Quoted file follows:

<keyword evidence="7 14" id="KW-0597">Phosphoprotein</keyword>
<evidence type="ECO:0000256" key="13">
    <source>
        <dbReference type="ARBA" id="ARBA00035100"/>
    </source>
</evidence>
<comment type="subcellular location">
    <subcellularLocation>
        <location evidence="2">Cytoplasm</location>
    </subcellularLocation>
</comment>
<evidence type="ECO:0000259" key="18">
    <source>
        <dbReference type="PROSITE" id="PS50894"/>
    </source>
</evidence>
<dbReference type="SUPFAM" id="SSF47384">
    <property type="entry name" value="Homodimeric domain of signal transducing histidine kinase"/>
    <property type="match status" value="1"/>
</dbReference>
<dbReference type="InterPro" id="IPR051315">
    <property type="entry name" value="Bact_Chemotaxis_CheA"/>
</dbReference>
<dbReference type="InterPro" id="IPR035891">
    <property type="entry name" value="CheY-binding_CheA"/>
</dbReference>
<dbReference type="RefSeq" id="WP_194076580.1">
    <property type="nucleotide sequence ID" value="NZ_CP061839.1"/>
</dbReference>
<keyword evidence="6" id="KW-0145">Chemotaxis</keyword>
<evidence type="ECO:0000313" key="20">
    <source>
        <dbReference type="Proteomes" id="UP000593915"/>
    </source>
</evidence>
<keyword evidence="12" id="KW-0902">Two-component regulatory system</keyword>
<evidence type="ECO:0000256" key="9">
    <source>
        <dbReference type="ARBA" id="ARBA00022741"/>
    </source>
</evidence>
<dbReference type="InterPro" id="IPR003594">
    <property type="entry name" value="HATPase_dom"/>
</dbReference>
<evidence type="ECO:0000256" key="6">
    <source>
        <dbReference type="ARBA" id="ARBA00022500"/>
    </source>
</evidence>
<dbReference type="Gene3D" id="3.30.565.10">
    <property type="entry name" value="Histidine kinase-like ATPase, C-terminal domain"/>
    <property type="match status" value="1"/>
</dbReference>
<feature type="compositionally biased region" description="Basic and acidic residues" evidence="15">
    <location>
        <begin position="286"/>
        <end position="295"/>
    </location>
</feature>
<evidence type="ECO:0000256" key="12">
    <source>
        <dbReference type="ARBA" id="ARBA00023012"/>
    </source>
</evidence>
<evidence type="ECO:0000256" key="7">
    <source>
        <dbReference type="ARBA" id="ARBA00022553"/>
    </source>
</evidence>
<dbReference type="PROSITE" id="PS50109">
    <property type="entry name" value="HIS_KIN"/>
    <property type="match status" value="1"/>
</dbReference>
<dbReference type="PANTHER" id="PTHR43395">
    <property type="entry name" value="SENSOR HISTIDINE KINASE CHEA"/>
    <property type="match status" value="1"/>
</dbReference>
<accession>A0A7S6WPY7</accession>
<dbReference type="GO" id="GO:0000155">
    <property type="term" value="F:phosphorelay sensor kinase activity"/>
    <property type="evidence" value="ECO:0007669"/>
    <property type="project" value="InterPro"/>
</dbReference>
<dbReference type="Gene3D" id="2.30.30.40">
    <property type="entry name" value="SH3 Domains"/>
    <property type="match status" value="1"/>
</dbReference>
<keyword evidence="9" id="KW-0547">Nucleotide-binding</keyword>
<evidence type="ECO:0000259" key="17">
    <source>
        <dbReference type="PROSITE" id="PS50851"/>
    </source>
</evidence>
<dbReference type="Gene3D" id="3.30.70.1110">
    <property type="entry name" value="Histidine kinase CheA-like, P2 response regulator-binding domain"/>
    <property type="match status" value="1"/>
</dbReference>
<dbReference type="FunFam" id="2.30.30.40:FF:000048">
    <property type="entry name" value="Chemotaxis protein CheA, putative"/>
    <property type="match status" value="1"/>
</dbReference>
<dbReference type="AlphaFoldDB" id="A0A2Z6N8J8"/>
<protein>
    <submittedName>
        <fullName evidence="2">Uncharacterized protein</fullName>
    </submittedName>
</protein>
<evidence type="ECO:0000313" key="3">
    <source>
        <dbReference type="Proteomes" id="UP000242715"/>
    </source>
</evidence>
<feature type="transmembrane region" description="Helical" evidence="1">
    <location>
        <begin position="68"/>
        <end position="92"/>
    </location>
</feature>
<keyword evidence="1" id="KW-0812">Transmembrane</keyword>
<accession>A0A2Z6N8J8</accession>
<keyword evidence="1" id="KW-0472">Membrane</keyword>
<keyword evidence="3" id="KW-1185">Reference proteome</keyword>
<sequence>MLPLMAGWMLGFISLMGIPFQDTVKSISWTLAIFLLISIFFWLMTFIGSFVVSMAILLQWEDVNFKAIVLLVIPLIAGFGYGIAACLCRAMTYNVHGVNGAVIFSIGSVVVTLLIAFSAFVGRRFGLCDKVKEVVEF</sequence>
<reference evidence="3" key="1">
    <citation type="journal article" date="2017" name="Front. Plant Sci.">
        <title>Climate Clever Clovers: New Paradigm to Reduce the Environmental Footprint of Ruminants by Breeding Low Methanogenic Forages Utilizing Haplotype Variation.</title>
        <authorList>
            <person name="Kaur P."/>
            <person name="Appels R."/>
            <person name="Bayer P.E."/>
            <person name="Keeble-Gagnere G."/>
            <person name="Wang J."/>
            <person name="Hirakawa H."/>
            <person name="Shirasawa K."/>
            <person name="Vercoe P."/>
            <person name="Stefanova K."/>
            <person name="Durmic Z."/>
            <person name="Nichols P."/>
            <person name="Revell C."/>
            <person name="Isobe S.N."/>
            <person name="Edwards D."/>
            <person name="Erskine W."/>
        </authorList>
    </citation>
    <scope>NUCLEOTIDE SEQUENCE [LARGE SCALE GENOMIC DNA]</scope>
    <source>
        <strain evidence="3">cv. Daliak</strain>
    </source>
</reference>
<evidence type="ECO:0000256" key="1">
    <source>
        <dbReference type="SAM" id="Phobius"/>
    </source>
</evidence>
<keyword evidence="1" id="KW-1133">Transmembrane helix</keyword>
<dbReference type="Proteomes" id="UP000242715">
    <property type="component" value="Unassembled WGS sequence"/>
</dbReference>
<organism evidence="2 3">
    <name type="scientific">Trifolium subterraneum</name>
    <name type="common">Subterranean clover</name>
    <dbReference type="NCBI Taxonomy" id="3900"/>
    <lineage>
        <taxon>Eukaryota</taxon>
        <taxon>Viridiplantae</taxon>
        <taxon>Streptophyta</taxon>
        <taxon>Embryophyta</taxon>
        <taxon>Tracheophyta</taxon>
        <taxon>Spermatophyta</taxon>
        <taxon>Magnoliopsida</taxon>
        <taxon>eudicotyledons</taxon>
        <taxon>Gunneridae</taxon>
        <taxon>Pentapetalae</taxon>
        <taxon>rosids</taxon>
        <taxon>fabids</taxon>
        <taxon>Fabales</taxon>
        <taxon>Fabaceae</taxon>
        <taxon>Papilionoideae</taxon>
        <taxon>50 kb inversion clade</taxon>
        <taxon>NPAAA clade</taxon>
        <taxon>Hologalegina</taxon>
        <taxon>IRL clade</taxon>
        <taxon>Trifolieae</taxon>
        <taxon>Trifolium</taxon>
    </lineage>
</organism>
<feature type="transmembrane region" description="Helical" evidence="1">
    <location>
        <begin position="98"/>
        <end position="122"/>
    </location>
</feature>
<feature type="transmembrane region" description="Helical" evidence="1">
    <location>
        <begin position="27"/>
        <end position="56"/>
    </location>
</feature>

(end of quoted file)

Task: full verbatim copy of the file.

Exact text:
<keyword evidence="7 14" id="KW-0597">Phosphoprotein</keyword>
<evidence type="ECO:0000256" key="13">
    <source>
        <dbReference type="ARBA" id="ARBA00035100"/>
    </source>
</evidence>
<comment type="subcellular location">
    <subcellularLocation>
        <location evidence="2">Cytoplasm</location>
    </subcellularLocation>
</comment>
<evidence type="ECO:0000259" key="18">
    <source>
        <dbReference type="PROSITE" id="PS50894"/>
    </source>
</evidence>
<dbReference type="SUPFAM" id="SSF47384">
    <property type="entry name" value="Homodimeric domain of signal transducing histidine kinase"/>
    <property type="match status" value="1"/>
</dbReference>
<dbReference type="InterPro" id="IPR051315">
    <property type="entry name" value="Bact_Chemotaxis_CheA"/>
</dbReference>
<dbReference type="InterPro" id="IPR035891">
    <property type="entry name" value="CheY-binding_CheA"/>
</dbReference>
<dbReference type="RefSeq" id="WP_194076580.1">
    <property type="nucleotide sequence ID" value="NZ_CP061839.1"/>
</dbReference>
<keyword evidence="6" id="KW-0145">Chemotaxis</keyword>
<evidence type="ECO:0000313" key="20">
    <source>
        <dbReference type="Proteomes" id="UP000593915"/>
    </source>
</evidence>
<keyword evidence="12" id="KW-0902">Two-component regulatory system</keyword>
<evidence type="ECO:0000256" key="9">
    <source>
        <dbReference type="ARBA" id="ARBA00022741"/>
    </source>
</evidence>
<dbReference type="InterPro" id="IPR003594">
    <property type="entry name" value="HATPase_dom"/>
</dbReference>
<evidence type="ECO:0000256" key="6">
    <source>
        <dbReference type="ARBA" id="ARBA00022500"/>
    </source>
</evidence>
<dbReference type="Gene3D" id="3.30.565.10">
    <property type="entry name" value="Histidine kinase-like ATPase, C-terminal domain"/>
    <property type="match status" value="1"/>
</dbReference>
<feature type="compositionally biased region" description="Basic and acidic residues" evidence="15">
    <location>
        <begin position="286"/>
        <end position="295"/>
    </location>
</feature>
<evidence type="ECO:0000256" key="12">
    <source>
        <dbReference type="ARBA" id="ARBA00023012"/>
    </source>
</evidence>
<evidence type="ECO:0000256" key="7">
    <source>
        <dbReference type="ARBA" id="ARBA00022553"/>
    </source>
</evidence>
<dbReference type="PROSITE" id="PS50109">
    <property type="entry name" value="HIS_KIN"/>
    <property type="match status" value="1"/>
</dbReference>
<dbReference type="PANTHER" id="PTHR43395">
    <property type="entry name" value="SENSOR HISTIDINE KINASE CHEA"/>
    <property type="match status" value="1"/>
</dbReference>
<accession>A0A7S6WPY7</accession>
<dbReference type="GO" id="GO:0000155">
    <property type="term" value="F:phosphorelay sensor kinase activity"/>
    <property type="evidence" value="ECO:0007669"/>
    <property type="project" value="InterPro"/>
</dbReference>
<dbReference type="Gene3D" id="2.30.30.40">
    <property type="entry name" value="SH3 Domains"/>
    <property type="match status" value="1"/>
</dbReference>
<keyword evidence="9" id="KW-0547">Nucleotide-binding</keyword>
<evidence type="ECO:0000259" key="17">
    <source>
        <dbReference type="PROSITE" id="PS50851"/>
    </source>
</evidence>
<dbReference type="Gene3D" id="3.30.70.1110">
    <property type="entry name" value="Histidine kinase CheA-like, P2 response regulator-binding domain"/>
    <property type="match status" value="1"/>
</dbReference>
<dbReference type="FunFam" id="2.30.30.40:FF:000048">
    <property type="entry name" value="Chemotaxis protein CheA, putative"/>
    <property type="match status" value="1"/>
</dbReference>
<dbReference type="AlphaFoldDB" id="A0A2Z6N8J8"/>
<protein>
    <submittedName>
        <fullName evidence="2">Uncharacterized protein</fullName>
    </submittedName>
</protein>
<evidence type="ECO:0000313" key="3">
    <source>
        <dbReference type="Proteomes" id="UP000242715"/>
    </source>
</evidence>
<feature type="transmembrane region" description="Helical" evidence="1">
    <location>
        <begin position="68"/>
        <end position="92"/>
    </location>
</feature>
<keyword evidence="1" id="KW-0812">Transmembrane</keyword>
<accession>A0A2Z6N8J8</accession>
<keyword evidence="1" id="KW-0472">Membrane</keyword>
<keyword evidence="3" id="KW-1185">Reference proteome</keyword>
<sequence>MLPLMAGWMLGFISLMGIPFQDTVKSISWTLAIFLLISIFFWLMTFIGSFVVSMAILLQWEDVNFKAIVLLVIPLIAGFGYGIAACLCRAMTYNVHGVNGAVIFSIGSVVVTLLIAFSAFVGRRFGLCDKVKEVVEF</sequence>
<reference evidence="3" key="1">
    <citation type="journal article" date="2017" name="Front. Plant Sci.">
        <title>Climate Clever Clovers: New Paradigm to Reduce the Environmental Footprint of Ruminants by Breeding Low Methanogenic Forages Utilizing Haplotype Variation.</title>
        <authorList>
            <person name="Kaur P."/>
            <person name="Appels R."/>
            <person name="Bayer P.E."/>
            <person name="Keeble-Gagnere G."/>
            <person name="Wang J."/>
            <person name="Hirakawa H."/>
            <person name="Shirasawa K."/>
            <person name="Vercoe P."/>
            <person name="Stefanova K."/>
            <person name="Durmic Z."/>
            <person name="Nichols P."/>
            <person name="Revell C."/>
            <person name="Isobe S.N."/>
            <person name="Edwards D."/>
            <person name="Erskine W."/>
        </authorList>
    </citation>
    <scope>NUCLEOTIDE SEQUENCE [LARGE SCALE GENOMIC DNA]</scope>
    <source>
        <strain evidence="3">cv. Daliak</strain>
    </source>
</reference>
<evidence type="ECO:0000256" key="1">
    <source>
        <dbReference type="SAM" id="Phobius"/>
    </source>
</evidence>
<keyword evidence="1" id="KW-1133">Transmembrane helix</keyword>
<dbReference type="Proteomes" id="UP000242715">
    <property type="component" value="Unassembled WGS sequence"/>
</dbReference>
<organism evidence="2 3">
    <name type="scientific">Trifolium subterraneum</name>
    <name type="common">Subterranean clover</name>
    <dbReference type="NCBI Taxonomy" id="3900"/>
    <lineage>
        <taxon>Eukaryota</taxon>
        <taxon>Viridiplantae</taxon>
        <taxon>Streptophyta</taxon>
        <taxon>Embryophyta</taxon>
        <taxon>Tracheophyta</taxon>
        <taxon>Spermatophyta</taxon>
        <taxon>Magnoliopsida</taxon>
        <taxon>eudicotyledons</taxon>
        <taxon>Gunneridae</taxon>
        <taxon>Pentapetalae</taxon>
        <taxon>rosids</taxon>
        <taxon>fabids</taxon>
        <taxon>Fabales</taxon>
        <taxon>Fabaceae</taxon>
        <taxon>Papilionoideae</taxon>
        <taxon>50 kb inversion clade</taxon>
        <taxon>NPAAA clade</taxon>
        <taxon>Hologalegina</taxon>
        <taxon>IRL clade</taxon>
        <taxon>Trifolieae</taxon>
        <taxon>Trifolium</taxon>
    </lineage>
</organism>
<feature type="transmembrane region" description="Helical" evidence="1">
    <location>
        <begin position="98"/>
        <end position="122"/>
    </location>
</feature>
<feature type="transmembrane region" description="Helical" evidence="1">
    <location>
        <begin position="27"/>
        <end position="56"/>
    </location>
</feature>